What’s brewing in AMEC-Lam etch IP dispute?

January 27, 2011 – Advanced Micro-Fabrication Equipment Inc. (AMEC) says that Taiwan’s IP Court has dismissed an appeal by Lam Research regarding allegations that AMEC infringed on some of Lam’s etch patents, and also that a related Lam etch patent has been deemed invalid.

The backstory: Lam initially filed suit against AMEC in early 2009 alleging that AMEC’s Primo D-RIE dielectric etching equipment infringed upon Taiwanese patents about confinement rings, and focus rings in plasma reactors; AMEC responded on grounds of noninfringement and invalidity. In Sept. 2009 Taiwan’s IP Court dismissed the confinement ring patent lawsuit; now it has also rejected Lam’s appeal of that decision. The IP Court’s formal published decision is expected in a few weeks. Meanwhile, Lam’s focus ring patent, which it had withdrawn from the AMEC dispute, has been deemed invalid by Taiwan’s IP Office on grounds that "the claims lack novelty and non-obviousness," according to AMEC.

AMEC calls these two decisions important as they impact "two key areas of Primo D-RIE technology."

Analysis: There’s two schools of thought on all this. First, in etch, Lam Research is the marketshare leader and added more in 2010; AMEC isn’t really in the picture. And this is a patent case in Asia, where IP protection has somewhat different standards, points out VLSI Research’s Risto Puhakka. So clearly there’s some gamesmanship going on — Lam’s trying to preempt any AMEC market inroads, and AMEC is trumpeting its fight against a competitor.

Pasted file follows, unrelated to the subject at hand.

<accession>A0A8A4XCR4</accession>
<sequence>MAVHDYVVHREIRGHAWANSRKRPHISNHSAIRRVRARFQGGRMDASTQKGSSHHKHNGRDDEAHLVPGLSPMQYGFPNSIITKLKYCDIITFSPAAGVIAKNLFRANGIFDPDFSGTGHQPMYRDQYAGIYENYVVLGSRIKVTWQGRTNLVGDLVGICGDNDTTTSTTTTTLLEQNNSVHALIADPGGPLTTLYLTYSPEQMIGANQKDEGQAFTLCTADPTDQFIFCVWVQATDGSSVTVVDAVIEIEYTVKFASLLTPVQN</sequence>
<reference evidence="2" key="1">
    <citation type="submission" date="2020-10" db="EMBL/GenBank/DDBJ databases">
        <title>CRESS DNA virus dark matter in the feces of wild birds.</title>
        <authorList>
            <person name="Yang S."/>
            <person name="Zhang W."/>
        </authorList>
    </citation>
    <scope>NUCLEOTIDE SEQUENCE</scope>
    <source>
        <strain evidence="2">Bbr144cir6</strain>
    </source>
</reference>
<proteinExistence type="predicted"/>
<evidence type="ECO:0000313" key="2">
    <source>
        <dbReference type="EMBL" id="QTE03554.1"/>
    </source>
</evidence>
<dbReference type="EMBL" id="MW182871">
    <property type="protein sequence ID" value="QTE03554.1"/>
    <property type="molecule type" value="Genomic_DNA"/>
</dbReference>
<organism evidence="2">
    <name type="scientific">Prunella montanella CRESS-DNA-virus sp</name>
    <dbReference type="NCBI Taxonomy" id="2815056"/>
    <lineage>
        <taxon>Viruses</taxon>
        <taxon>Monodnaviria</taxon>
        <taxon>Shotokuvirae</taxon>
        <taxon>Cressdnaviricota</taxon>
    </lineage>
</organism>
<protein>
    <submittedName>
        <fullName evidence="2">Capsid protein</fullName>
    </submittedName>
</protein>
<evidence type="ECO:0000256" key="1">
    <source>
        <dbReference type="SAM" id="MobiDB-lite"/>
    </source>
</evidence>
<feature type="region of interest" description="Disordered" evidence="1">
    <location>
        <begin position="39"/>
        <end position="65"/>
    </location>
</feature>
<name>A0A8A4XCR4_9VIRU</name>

But there could be something bigger brewing here, too. AMEC top Gerald Yin worked at Lam and helped design their rainbow chamber, points out Gartner analyst Dean Freeman, and these IP court decisions indicate that Yin "obviously did his homework and did not infringe" on Lam’s etch technology. In the greater scheme, the Taiwan IP decisions will allow AMEC to sell equipment outside of Taiwan — Yin claimed in a statement that the company’s etch technology already "has gained a strong foothold in Taiwan and other regions." So now AMEC appears to have a chance to prove whether its technology is competitive (with Lam, and also AMAT and TEL) in terms of cost-of-ownership, Freeman said.


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